Thursday, 28 June 2012

Squashing bugs!


The other day as I was admiring our rapidly growing tomato garden, I was appalled by the site of a bunch of these horrid creatures munching away at a few of the tomato plants. (I'm referring to the orange slimy thing in the photo above, not this charming creature below!)

My bug pickers-just the right height to get these pests off of the tomatoes!

They were pretty repulsive looking and I had no idea what they were. I picked off all the ones that I could find, relieved that they were only on four plants out of the 60 or more tomato plants that we have growing, and dropped them in a jar of water. Then I sqashed them all, but kept one wrapped in plastic in a jar.

Our tomato garden is doing well...except for these repulsive orange intruders!

I went online and googled 'orange and black bug eating my tomatoes' and came up with all sorts of images of various orange and black bugs. Man, how many orange and black bugs are out there? It's a bit depressing...what one will show up next?!

Apparently these ones are the larvae of  Colorado Potato Beetles, and both the larvae and the adult beetles are voracious eaters of eggplant, pepper, potato and tomato. A little far from Colorado, aren't you guys? Let me help you pack your bags-it's time to head on back to the Rocky Mountains!

Chowing down on a tomato leaf in our garden
 The adult beetles stay in the soil over the winter and emerge when they catch a whiff of their favorite foods to eat. They then chomp away at the leaves, laying eggs underneath, and the nasty young larvae soon appear on the scene.
This is a good example of why it's important to rotate your garden, as the beetle won't find his ideal menu growing when he wakes up the next year in that spot. Because we're growing our tomatoes in a new garden, built up where our friends grew their garden last year, I'm sure we've discovered a spot where the beetle fed on something it enjoyed last year. We won't grow tomatoes in the same place next year so hopefully this will help to combat them in the future.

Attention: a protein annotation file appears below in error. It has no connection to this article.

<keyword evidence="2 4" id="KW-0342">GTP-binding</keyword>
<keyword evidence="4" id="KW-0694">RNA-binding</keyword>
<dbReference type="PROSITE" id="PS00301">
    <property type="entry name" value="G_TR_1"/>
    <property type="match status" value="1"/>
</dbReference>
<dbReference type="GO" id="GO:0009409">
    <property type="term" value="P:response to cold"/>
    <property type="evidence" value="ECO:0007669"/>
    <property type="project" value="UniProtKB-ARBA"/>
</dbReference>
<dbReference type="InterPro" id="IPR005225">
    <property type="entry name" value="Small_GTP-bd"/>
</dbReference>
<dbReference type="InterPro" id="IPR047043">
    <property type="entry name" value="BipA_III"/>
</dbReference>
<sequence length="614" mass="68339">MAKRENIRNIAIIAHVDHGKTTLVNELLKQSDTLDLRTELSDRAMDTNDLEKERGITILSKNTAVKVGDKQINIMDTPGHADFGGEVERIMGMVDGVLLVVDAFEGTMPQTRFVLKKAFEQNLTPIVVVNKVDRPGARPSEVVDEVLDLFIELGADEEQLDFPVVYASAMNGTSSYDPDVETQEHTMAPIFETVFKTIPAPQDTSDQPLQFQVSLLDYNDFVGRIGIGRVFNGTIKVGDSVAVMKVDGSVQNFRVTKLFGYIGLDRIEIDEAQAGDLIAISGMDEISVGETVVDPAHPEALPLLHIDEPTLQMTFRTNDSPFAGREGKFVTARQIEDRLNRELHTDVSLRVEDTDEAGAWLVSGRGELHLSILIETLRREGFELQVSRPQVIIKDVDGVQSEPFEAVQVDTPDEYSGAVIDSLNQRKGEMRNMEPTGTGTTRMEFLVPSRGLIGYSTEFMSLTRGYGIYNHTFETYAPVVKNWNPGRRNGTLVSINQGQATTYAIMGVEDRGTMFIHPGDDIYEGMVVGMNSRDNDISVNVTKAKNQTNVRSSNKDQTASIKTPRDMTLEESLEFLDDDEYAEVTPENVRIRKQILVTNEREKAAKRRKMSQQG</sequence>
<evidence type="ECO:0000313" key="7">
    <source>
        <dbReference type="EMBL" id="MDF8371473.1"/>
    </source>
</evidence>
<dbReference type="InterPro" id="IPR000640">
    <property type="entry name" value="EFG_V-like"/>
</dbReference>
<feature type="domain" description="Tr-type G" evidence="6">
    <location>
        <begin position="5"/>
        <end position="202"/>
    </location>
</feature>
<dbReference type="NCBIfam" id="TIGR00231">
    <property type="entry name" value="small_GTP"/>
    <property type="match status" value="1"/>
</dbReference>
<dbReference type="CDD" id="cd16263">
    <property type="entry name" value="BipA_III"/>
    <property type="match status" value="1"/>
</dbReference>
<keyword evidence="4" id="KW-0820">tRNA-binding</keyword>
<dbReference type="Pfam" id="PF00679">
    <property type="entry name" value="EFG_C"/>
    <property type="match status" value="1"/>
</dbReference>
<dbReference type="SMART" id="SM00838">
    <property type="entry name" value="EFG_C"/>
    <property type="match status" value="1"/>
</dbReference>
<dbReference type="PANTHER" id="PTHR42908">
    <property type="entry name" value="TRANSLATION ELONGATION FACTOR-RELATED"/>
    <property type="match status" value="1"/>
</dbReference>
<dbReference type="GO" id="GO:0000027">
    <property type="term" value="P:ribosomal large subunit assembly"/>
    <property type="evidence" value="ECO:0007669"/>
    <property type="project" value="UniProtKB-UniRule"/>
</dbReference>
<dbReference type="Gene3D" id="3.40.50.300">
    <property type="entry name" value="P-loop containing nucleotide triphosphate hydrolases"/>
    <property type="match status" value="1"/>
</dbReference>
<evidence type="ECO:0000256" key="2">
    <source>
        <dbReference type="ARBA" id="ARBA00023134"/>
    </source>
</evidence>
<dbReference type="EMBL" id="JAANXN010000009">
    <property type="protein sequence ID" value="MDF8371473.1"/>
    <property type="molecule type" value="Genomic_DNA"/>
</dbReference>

That's a big hole-this orange villain had to go!

Apparently a large number of them can really damage a plant, but if you act fast by removing them and their eggs by hand, there shouldn't be too much of a problem with larger infestations later in the season. The beetles or larvae should be destroyed, and then sprayed with neem oil. This natural insecticide made of oil from the Neem tree can also help to repel them. We spray neem oil on most of our plants to help repel insects, as it seems to work to a large extent and it's a natural alternative to chemical insecticides, which of course we won't be using.

Today I decided to vanquish all the larvae that I could find (haven't seen any adult beetles) by bringing in the reinforcements!


Who better to pick off these slimy creatures than my two boys, who were already equipped with their bug boxes, looking for something to examine. It doesn't hurt that these bug patrollers are the perfect height to find these creatures and pick them off!




Of course there was some fighting over who got the most larvae and whose turn it was to pick each new larva that was spotted.



That was nothing over the excitement that ensued when I told them that they were required to SQUASH all of those slimy orange larvae!




They're used to me telling them that insects are all beneficial in some way, and that we should NOT hurt them, so this squash fest was a blast for these boys!




 The messy aftermath. It had to happen-tomatoes win out over larvae in our world!

4 comments:

  1. Gross! I'm glad you discovered these before they did too much damage. We always put my little cousins on 'slug patrol' in our garden in the summers. They go slug hunting, then chuck them into the ocean, and they have a great time doing it.

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    1. Fun! Our guys had a blast, which was great for me-they were busy, and I didn't have to smush those gross bugs!

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  2. The boys need to come visit my garden in Atlanta for a whole new variety of smushable pests!

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    1. That would be a fun fest for all (well, maybe not the bugs!) xox

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